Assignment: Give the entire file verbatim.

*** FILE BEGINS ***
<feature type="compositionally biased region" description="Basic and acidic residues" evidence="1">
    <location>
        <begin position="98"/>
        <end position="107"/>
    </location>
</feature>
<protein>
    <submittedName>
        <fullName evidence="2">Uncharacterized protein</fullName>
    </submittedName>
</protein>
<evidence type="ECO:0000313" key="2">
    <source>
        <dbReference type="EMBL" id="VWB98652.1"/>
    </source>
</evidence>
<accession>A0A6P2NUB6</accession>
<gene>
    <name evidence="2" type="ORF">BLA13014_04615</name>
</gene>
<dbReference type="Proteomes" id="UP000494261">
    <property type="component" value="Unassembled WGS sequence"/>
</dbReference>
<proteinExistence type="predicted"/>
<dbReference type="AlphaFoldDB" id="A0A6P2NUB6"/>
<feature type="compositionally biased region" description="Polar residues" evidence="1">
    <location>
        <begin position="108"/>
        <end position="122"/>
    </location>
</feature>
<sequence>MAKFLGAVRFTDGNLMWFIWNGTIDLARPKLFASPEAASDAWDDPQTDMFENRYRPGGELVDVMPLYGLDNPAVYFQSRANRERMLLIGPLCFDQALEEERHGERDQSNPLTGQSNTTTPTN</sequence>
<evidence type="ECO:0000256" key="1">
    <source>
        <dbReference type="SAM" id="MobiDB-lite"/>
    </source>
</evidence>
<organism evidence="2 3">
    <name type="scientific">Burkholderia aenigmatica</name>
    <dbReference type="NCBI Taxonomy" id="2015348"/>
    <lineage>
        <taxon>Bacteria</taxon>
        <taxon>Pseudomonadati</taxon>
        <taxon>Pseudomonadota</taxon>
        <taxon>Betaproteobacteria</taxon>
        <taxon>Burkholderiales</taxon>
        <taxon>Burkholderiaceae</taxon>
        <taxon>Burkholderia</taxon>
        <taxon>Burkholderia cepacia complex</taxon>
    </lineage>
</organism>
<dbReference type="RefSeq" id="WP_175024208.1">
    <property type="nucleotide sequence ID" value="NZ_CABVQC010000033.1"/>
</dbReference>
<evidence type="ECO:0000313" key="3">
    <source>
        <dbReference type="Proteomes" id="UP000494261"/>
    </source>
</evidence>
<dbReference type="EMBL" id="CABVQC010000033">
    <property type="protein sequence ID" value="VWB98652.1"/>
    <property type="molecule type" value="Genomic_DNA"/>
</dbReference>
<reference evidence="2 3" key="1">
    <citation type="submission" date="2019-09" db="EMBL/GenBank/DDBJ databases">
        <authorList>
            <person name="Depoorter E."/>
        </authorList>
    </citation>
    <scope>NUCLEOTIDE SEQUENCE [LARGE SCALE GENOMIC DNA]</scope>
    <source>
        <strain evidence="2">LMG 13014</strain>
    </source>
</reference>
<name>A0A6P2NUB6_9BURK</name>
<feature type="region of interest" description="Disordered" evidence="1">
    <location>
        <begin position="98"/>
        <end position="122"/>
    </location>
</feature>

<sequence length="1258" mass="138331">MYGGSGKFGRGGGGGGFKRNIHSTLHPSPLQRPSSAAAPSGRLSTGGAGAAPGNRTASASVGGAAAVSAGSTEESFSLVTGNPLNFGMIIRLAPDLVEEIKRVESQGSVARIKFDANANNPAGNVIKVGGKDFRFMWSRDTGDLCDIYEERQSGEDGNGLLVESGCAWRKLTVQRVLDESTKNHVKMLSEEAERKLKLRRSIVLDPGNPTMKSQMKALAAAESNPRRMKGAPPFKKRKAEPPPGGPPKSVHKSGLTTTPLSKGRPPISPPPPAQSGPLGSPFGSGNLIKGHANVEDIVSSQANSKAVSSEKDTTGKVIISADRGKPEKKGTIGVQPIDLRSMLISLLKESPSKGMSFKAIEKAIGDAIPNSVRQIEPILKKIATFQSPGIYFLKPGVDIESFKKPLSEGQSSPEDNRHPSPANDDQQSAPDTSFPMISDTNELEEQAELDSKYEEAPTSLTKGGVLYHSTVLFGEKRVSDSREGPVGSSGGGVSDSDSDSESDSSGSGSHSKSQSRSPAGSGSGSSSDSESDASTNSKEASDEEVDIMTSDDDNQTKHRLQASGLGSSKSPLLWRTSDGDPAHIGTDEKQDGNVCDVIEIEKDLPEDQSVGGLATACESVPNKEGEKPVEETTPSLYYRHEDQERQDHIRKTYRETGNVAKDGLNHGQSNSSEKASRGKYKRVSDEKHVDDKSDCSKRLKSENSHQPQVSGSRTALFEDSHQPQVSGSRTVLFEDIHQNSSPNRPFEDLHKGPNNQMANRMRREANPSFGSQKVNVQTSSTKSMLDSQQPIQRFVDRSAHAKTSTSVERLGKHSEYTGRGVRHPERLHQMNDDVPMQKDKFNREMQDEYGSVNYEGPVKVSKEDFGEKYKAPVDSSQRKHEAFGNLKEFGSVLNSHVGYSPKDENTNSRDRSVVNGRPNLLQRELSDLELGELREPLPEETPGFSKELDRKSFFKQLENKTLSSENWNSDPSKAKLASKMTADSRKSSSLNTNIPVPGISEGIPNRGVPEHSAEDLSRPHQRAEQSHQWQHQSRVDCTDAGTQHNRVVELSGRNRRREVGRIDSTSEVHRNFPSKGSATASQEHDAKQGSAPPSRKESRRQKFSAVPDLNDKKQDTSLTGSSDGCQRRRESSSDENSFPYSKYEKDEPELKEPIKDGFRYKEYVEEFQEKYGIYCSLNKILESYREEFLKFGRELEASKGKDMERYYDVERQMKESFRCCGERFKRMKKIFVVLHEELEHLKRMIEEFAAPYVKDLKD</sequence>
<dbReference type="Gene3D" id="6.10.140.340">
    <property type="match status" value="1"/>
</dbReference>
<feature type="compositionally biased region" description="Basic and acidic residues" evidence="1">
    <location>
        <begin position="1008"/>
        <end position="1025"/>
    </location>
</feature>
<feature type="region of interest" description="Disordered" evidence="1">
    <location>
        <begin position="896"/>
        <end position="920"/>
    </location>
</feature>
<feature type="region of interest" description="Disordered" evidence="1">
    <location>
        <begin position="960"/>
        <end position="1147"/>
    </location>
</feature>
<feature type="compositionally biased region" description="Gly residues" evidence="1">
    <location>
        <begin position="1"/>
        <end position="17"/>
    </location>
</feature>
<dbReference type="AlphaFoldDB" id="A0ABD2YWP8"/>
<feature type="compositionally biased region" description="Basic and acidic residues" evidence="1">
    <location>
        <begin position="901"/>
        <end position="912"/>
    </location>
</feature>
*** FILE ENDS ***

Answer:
<feature type="compositionally biased region" description="Basic and acidic residues" evidence="1">
    <location>
        <begin position="98"/>
        <end position="107"/>
    </location>
</feature>
<protein>
    <submittedName>
        <fullName evidence="2">Uncharacterized protein</fullName>
    </submittedName>
</protein>
<evidence type="ECO:0000313" key="2">
    <source>
        <dbReference type="EMBL" id="VWB98652.1"/>
    </source>
</evidence>
<accession>A0A6P2NUB6</accession>
<gene>
    <name evidence="2" type="ORF">BLA13014_04615</name>
</gene>
<dbReference type="Proteomes" id="UP000494261">
    <property type="component" value="Unassembled WGS sequence"/>
</dbReference>
<proteinExistence type="predicted"/>
<dbReference type="AlphaFoldDB" id="A0A6P2NUB6"/>
<feature type="compositionally biased region" description="Polar residues" evidence="1">
    <location>
        <begin position="108"/>
        <end position="122"/>
    </location>
</feature>
<sequence>MAKFLGAVRFTDGNLMWFIWNGTIDLARPKLFASPEAASDAWDDPQTDMFENRYRPGGELVDVMPLYGLDNPAVYFQSRANRERMLLIGPLCFDQALEEERHGERDQSNPLTGQSNTTTPTN</sequence>
<evidence type="ECO:0000256" key="1">
    <source>
        <dbReference type="SAM" id="MobiDB-lite"/>
    </source>
</evidence>
<organism evidence="2 3">
    <name type="scientific">Burkholderia aenigmatica</name>
    <dbReference type="NCBI Taxonomy" id="2015348"/>
    <lineage>
        <taxon>Bacteria</taxon>
        <taxon>Pseudomonadati</taxon>
        <taxon>Pseudomonadota</taxon>
        <taxon>Betaproteobacteria</taxon>
        <taxon>Burkholderiales</taxon>
        <taxon>Burkholderiaceae</taxon>
        <taxon>Burkholderia</taxon>
        <taxon>Burkholderia cepacia complex</taxon>
    </lineage>
</organism>
<dbReference type="RefSeq" id="WP_175024208.1">
    <property type="nucleotide sequence ID" value="NZ_CABVQC010000033.1"/>
</dbReference>
<evidence type="ECO:0000313" key="3">
    <source>
        <dbReference type="Proteomes" id="UP000494261"/>
    </source>
</evidence>
<dbReference type="EMBL" id="CABVQC010000033">
    <property type="protein sequence ID" value="VWB98652.1"/>
    <property type="molecule type" value="Genomic_DNA"/>
</dbReference>
<reference evidence="2 3" key="1">
    <citation type="submission" date="2019-09" db="EMBL/GenBank/DDBJ databases">
        <authorList>
            <person name="Depoorter E."/>
        </authorList>
    </citation>
    <scope>NUCLEOTIDE SEQUENCE [LARGE SCALE GENOMIC DNA]</scope>
    <source>
        <strain evidence="2">LMG 13014</strain>
    </source>
</reference>
<name>A0A6P2NUB6_9BURK</name>
<feature type="region of interest" description="Disordered" evidence="1">
    <location>
        <begin position="98"/>
        <end position="122"/>
    </location>
</feature>

<sequence length="1258" mass="138331">MYGGSGKFGRGGGGGGFKRNIHSTLHPSPLQRPSSAAAPSGRLSTGGAGAAPGNRTASASVGGAAAVSAGSTEESFSLVTGNPLNFGMIIRLAPDLVEEIKRVESQGSVARIKFDANANNPAGNVIKVGGKDFRFMWSRDTGDLCDIYEERQSGEDGNGLLVESGCAWRKLTVQRVLDESTKNHVKMLSEEAERKLKLRRSIVLDPGNPTMKSQMKALAAAESNPRRMKGAPPFKKRKAEPPPGGPPKSVHKSGLTTTPLSKGRPPISPPPPAQSGPLGSPFGSGNLIKGHANVEDIVSSQANSKAVSSEKDTTGKVIISADRGKPEKKGTIGVQPIDLRSMLISLLKESPSKGMSFKAIEKAIGDAIPNSVRQIEPILKKIATFQSPGIYFLKPGVDIESFKKPLSEGQSSPEDNRHPSPANDDQQSAPDTSFPMISDTNELEEQAELDSKYEEAPTSLTKGGVLYHSTVLFGEKRVSDSREGPVGSSGGGVSDSDSDSESDSSGSGSHSKSQSRSPAGSGSGSSSDSESDASTNSKEASDEEVDIMTSDDDNQTKHRLQASGLGSSKSPLLWRTSDGDPAHIGTDEKQDGNVCDVIEIEKDLPEDQSVGGLATACESVPNKEGEKPVEETTPSLYYRHEDQERQDHIRKTYRETGNVAKDGLNHGQSNSSEKASRGKYKRVSDEKHVDDKSDCSKRLKSENSHQPQVSGSRTALFEDSHQPQVSGSRTVLFEDIHQNSSPNRPFEDLHKGPNNQMANRMRREANPSFGSQKVNVQTSSTKSMLDSQQPIQRFVDRSAHAKTSTSVERLGKHSEYTGRGVRHPERLHQMNDDVPMQKDKFNREMQDEYGSVNYEGPVKVSKEDFGEKYKAPVDSSQRKHEAFGNLKEFGSVLNSHVGYSPKDENTNSRDRSVVNGRPNLLQRELSDLELGELREPLPEETPGFSKELDRKSFFKQLENKTLSSENWNSDPSKAKLASKMTADSRKSSSLNTNIPVPGISEGIPNRGVPEHSAEDLSRPHQRAEQSHQWQHQSRVDCTDAGTQHNRVVELSGRNRRREVGRIDSTSEVHRNFPSKGSATASQEHDAKQGSAPPSRKESRRQKFSAVPDLNDKKQDTSLTGSSDGCQRRRESSSDENSFPYSKYEKDEPELKEPIKDGFRYKEYVEEFQEKYGIYCSLNKILESYREEFLKFGRELEASKGKDMERYYDVERQMKESFRCCGERFKRMKKIFVVLHEELEHLKRMIEEFAAPYVKDLKD</sequence>
<dbReference type="Gene3D" id="6.10.140.340">
    <property type="match status" value="1"/>
</dbReference>
<feature type="compositionally biased region" description="Basic and acidic residues" evidence="1">
    <location>
        <begin position="1008"/>
        <end position="1025"/>
    </location>
</feature>
<feature type="region of interest" description="Disordered" evidence="1">
    <location>
        <begin position="896"/>
        <end position="920"/>
    </location>
</feature>
<feature type="region of interest" description="Disordered" evidence="1">
    <location>
        <begin position="960"/>
        <end position="1147"/>
    </location>
</feature>
<feature type="compositionally biased region" description="Gly residues" evidence="1">
    <location>
        <begin position="1"/>
        <end position="17"/>
    </location>
</feature>
<dbReference type="AlphaFoldDB" id="A0ABD2YWP8"/>
<feature type="compositionally biased region" description="Basic and acidic residues" evidence="1">
    <location>
        <begin position="901"/>
        <end position="912"/>
    </location>
</feature>